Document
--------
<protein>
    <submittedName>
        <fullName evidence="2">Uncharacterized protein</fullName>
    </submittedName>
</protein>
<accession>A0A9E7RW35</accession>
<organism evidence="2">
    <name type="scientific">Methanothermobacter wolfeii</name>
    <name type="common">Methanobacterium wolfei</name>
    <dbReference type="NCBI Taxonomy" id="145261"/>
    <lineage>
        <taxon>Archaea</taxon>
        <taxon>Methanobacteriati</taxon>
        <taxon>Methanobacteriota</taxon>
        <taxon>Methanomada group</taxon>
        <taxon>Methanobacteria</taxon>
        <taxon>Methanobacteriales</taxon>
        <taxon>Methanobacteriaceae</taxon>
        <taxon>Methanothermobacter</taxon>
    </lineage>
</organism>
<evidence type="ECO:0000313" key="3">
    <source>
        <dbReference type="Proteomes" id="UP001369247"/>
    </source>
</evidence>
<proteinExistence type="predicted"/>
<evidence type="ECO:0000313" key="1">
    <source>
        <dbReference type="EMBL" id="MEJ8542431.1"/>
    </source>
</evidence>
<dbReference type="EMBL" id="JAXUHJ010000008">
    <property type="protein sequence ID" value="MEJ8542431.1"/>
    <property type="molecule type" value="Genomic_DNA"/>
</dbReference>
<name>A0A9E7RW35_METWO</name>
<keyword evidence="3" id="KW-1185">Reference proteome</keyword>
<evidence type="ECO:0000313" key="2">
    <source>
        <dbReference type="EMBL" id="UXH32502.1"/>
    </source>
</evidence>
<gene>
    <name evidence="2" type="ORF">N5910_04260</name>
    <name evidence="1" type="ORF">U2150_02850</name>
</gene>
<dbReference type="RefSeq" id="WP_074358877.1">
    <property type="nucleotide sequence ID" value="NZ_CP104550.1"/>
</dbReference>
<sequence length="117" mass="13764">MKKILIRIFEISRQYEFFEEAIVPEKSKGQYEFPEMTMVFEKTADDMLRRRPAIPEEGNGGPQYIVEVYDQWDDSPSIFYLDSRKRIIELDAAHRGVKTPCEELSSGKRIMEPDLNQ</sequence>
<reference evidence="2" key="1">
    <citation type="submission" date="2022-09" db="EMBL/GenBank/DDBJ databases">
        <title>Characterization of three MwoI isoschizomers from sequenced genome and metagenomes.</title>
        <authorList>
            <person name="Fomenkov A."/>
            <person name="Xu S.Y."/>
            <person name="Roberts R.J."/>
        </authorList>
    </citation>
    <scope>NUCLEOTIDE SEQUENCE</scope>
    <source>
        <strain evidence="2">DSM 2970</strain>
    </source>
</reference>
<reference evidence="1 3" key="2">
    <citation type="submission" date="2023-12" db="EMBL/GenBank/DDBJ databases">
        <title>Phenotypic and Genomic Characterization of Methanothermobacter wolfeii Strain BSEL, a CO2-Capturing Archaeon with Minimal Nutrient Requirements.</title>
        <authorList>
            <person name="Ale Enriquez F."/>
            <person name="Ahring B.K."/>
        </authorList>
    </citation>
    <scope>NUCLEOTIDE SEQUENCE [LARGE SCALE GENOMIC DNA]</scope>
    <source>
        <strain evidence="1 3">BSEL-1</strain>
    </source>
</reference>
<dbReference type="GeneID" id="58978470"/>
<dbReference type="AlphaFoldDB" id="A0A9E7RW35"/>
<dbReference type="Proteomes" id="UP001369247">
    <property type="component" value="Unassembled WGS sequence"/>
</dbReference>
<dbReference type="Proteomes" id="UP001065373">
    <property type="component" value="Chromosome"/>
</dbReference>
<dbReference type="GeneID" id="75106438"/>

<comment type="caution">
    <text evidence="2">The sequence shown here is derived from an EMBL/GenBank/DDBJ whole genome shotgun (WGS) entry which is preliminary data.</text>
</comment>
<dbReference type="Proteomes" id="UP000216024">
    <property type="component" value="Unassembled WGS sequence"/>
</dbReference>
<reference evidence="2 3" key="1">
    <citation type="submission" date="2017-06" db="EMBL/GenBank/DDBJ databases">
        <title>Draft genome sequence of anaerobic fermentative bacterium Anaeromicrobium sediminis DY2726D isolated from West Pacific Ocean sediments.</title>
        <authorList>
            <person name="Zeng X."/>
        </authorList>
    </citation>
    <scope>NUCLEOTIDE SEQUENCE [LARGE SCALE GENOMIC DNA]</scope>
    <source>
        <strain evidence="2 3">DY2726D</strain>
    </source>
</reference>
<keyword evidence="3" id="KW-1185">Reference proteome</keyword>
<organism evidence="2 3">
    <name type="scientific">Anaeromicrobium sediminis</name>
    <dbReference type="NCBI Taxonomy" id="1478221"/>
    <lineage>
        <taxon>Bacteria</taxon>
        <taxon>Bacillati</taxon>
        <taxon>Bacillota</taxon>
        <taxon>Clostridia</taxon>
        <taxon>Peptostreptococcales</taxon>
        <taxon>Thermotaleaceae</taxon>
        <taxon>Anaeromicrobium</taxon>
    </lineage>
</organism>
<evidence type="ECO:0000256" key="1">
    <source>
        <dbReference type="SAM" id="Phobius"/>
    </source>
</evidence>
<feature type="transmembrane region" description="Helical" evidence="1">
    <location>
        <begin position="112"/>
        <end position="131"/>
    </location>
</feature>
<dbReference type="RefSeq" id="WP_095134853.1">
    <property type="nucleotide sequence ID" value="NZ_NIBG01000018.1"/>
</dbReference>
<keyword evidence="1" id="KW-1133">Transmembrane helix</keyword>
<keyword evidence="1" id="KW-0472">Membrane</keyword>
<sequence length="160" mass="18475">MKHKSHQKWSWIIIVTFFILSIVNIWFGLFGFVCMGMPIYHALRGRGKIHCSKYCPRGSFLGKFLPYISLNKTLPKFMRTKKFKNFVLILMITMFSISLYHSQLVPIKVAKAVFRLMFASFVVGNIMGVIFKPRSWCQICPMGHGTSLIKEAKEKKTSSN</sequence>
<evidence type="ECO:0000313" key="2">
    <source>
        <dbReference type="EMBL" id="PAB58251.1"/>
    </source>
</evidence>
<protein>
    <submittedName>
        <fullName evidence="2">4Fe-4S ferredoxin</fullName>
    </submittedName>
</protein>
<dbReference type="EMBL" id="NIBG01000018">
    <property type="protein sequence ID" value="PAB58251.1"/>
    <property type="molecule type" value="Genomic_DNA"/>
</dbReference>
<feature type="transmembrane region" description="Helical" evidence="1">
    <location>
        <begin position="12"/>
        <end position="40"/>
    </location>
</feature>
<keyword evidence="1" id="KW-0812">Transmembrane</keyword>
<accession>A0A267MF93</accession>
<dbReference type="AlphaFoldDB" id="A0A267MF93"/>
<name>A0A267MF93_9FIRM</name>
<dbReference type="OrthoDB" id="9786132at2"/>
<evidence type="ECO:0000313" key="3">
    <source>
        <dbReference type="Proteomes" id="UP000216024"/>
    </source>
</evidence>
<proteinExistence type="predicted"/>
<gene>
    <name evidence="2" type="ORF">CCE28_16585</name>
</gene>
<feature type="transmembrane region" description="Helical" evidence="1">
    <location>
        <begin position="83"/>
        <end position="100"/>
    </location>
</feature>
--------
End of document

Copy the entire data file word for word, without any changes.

<protein>
    <submittedName>
        <fullName evidence="2">Uncharacterized protein</fullName>
    </submittedName>
</protein>
<accession>A0A9E7RW35</accession>
<organism evidence="2">
    <name type="scientific">Methanothermobacter wolfeii</name>
    <name type="common">Methanobacterium wolfei</name>
    <dbReference type="NCBI Taxonomy" id="145261"/>
    <lineage>
        <taxon>Archaea</taxon>
        <taxon>Methanobacteriati</taxon>
        <taxon>Methanobacteriota</taxon>
        <taxon>Methanomada group</taxon>
        <taxon>Methanobacteria</taxon>
        <taxon>Methanobacteriales</taxon>
        <taxon>Methanobacteriaceae</taxon>
        <taxon>Methanothermobacter</taxon>
    </lineage>
</organism>
<evidence type="ECO:0000313" key="3">
    <source>
        <dbReference type="Proteomes" id="UP001369247"/>
    </source>
</evidence>
<proteinExistence type="predicted"/>
<evidence type="ECO:0000313" key="1">
    <source>
        <dbReference type="EMBL" id="MEJ8542431.1"/>
    </source>
</evidence>
<dbReference type="EMBL" id="JAXUHJ010000008">
    <property type="protein sequence ID" value="MEJ8542431.1"/>
    <property type="molecule type" value="Genomic_DNA"/>
</dbReference>
<name>A0A9E7RW35_METWO</name>
<keyword evidence="3" id="KW-1185">Reference proteome</keyword>
<evidence type="ECO:0000313" key="2">
    <source>
        <dbReference type="EMBL" id="UXH32502.1"/>
    </source>
</evidence>
<gene>
    <name evidence="2" type="ORF">N5910_04260</name>
    <name evidence="1" type="ORF">U2150_02850</name>
</gene>
<dbReference type="RefSeq" id="WP_074358877.1">
    <property type="nucleotide sequence ID" value="NZ_CP104550.1"/>
</dbReference>
<sequence length="117" mass="13764">MKKILIRIFEISRQYEFFEEAIVPEKSKGQYEFPEMTMVFEKTADDMLRRRPAIPEEGNGGPQYIVEVYDQWDDSPSIFYLDSRKRIIELDAAHRGVKTPCEELSSGKRIMEPDLNQ</sequence>
<reference evidence="2" key="1">
    <citation type="submission" date="2022-09" db="EMBL/GenBank/DDBJ databases">
        <title>Characterization of three MwoI isoschizomers from sequenced genome and metagenomes.</title>
        <authorList>
            <person name="Fomenkov A."/>
            <person name="Xu S.Y."/>
            <person name="Roberts R.J."/>
        </authorList>
    </citation>
    <scope>NUCLEOTIDE SEQUENCE</scope>
    <source>
        <strain evidence="2">DSM 2970</strain>
    </source>
</reference>
<reference evidence="1 3" key="2">
    <citation type="submission" date="2023-12" db="EMBL/GenBank/DDBJ databases">
        <title>Phenotypic and Genomic Characterization of Methanothermobacter wolfeii Strain BSEL, a CO2-Capturing Archaeon with Minimal Nutrient Requirements.</title>
        <authorList>
            <person name="Ale Enriquez F."/>
            <person name="Ahring B.K."/>
        </authorList>
    </citation>
    <scope>NUCLEOTIDE SEQUENCE [LARGE SCALE GENOMIC DNA]</scope>
    <source>
        <strain evidence="1 3">BSEL-1</strain>
    </source>
</reference>
<dbReference type="GeneID" id="58978470"/>
<dbReference type="AlphaFoldDB" id="A0A9E7RW35"/>
<dbReference type="Proteomes" id="UP001369247">
    <property type="component" value="Unassembled WGS sequence"/>
</dbReference>
<dbReference type="Proteomes" id="UP001065373">
    <property type="component" value="Chromosome"/>
</dbReference>
<dbReference type="GeneID" id="75106438"/>

<comment type="caution">
    <text evidence="2">The sequence shown here is derived from an EMBL/GenBank/DDBJ whole genome shotgun (WGS) entry which is preliminary data.</text>
</comment>
<dbReference type="Proteomes" id="UP000216024">
    <property type="component" value="Unassembled WGS sequence"/>
</dbReference>
<reference evidence="2 3" key="1">
    <citation type="submission" date="2017-06" db="EMBL/GenBank/DDBJ databases">
        <title>Draft genome sequence of anaerobic fermentative bacterium Anaeromicrobium sediminis DY2726D isolated from West Pacific Ocean sediments.</title>
        <authorList>
            <person name="Zeng X."/>
        </authorList>
    </citation>
    <scope>NUCLEOTIDE SEQUENCE [LARGE SCALE GENOMIC DNA]</scope>
    <source>
        <strain evidence="2 3">DY2726D</strain>
    </source>
</reference>
<keyword evidence="3" id="KW-1185">Reference proteome</keyword>
<organism evidence="2 3">
    <name type="scientific">Anaeromicrobium sediminis</name>
    <dbReference type="NCBI Taxonomy" id="1478221"/>
    <lineage>
        <taxon>Bacteria</taxon>
        <taxon>Bacillati</taxon>
        <taxon>Bacillota</taxon>
        <taxon>Clostridia</taxon>
        <taxon>Peptostreptococcales</taxon>
        <taxon>Thermotaleaceae</taxon>
        <taxon>Anaeromicrobium</taxon>
    </lineage>
</organism>
<evidence type="ECO:0000256" key="1">
    <source>
        <dbReference type="SAM" id="Phobius"/>
    </source>
</evidence>
<feature type="transmembrane region" description="Helical" evidence="1">
    <location>
        <begin position="112"/>
        <end position="131"/>
    </location>
</feature>
<dbReference type="RefSeq" id="WP_095134853.1">
    <property type="nucleotide sequence ID" value="NZ_NIBG01000018.1"/>
</dbReference>
<keyword evidence="1" id="KW-1133">Transmembrane helix</keyword>
<keyword evidence="1" id="KW-0472">Membrane</keyword>
<sequence length="160" mass="18475">MKHKSHQKWSWIIIVTFFILSIVNIWFGLFGFVCMGMPIYHALRGRGKIHCSKYCPRGSFLGKFLPYISLNKTLPKFMRTKKFKNFVLILMITMFSISLYHSQLVPIKVAKAVFRLMFASFVVGNIMGVIFKPRSWCQICPMGHGTSLIKEAKEKKTSSN</sequence>
<evidence type="ECO:0000313" key="2">
    <source>
        <dbReference type="EMBL" id="PAB58251.1"/>
    </source>
</evidence>
<protein>
    <submittedName>
        <fullName evidence="2">4Fe-4S ferredoxin</fullName>
    </submittedName>
</protein>
<dbReference type="EMBL" id="NIBG01000018">
    <property type="protein sequence ID" value="PAB58251.1"/>
    <property type="molecule type" value="Genomic_DNA"/>
</dbReference>
<feature type="transmembrane region" description="Helical" evidence="1">
    <location>
        <begin position="12"/>
        <end position="40"/>
    </location>
</feature>
<keyword evidence="1" id="KW-0812">Transmembrane</keyword>
<accession>A0A267MF93</accession>
<dbReference type="AlphaFoldDB" id="A0A267MF93"/>
<name>A0A267MF93_9FIRM</name>
<dbReference type="OrthoDB" id="9786132at2"/>
<evidence type="ECO:0000313" key="3">
    <source>
        <dbReference type="Proteomes" id="UP000216024"/>
    </source>
</evidence>
<proteinExistence type="predicted"/>
<gene>
    <name evidence="2" type="ORF">CCE28_16585</name>
</gene>
<feature type="transmembrane region" description="Helical" evidence="1">
    <location>
        <begin position="83"/>
        <end position="100"/>
    </location>
</feature>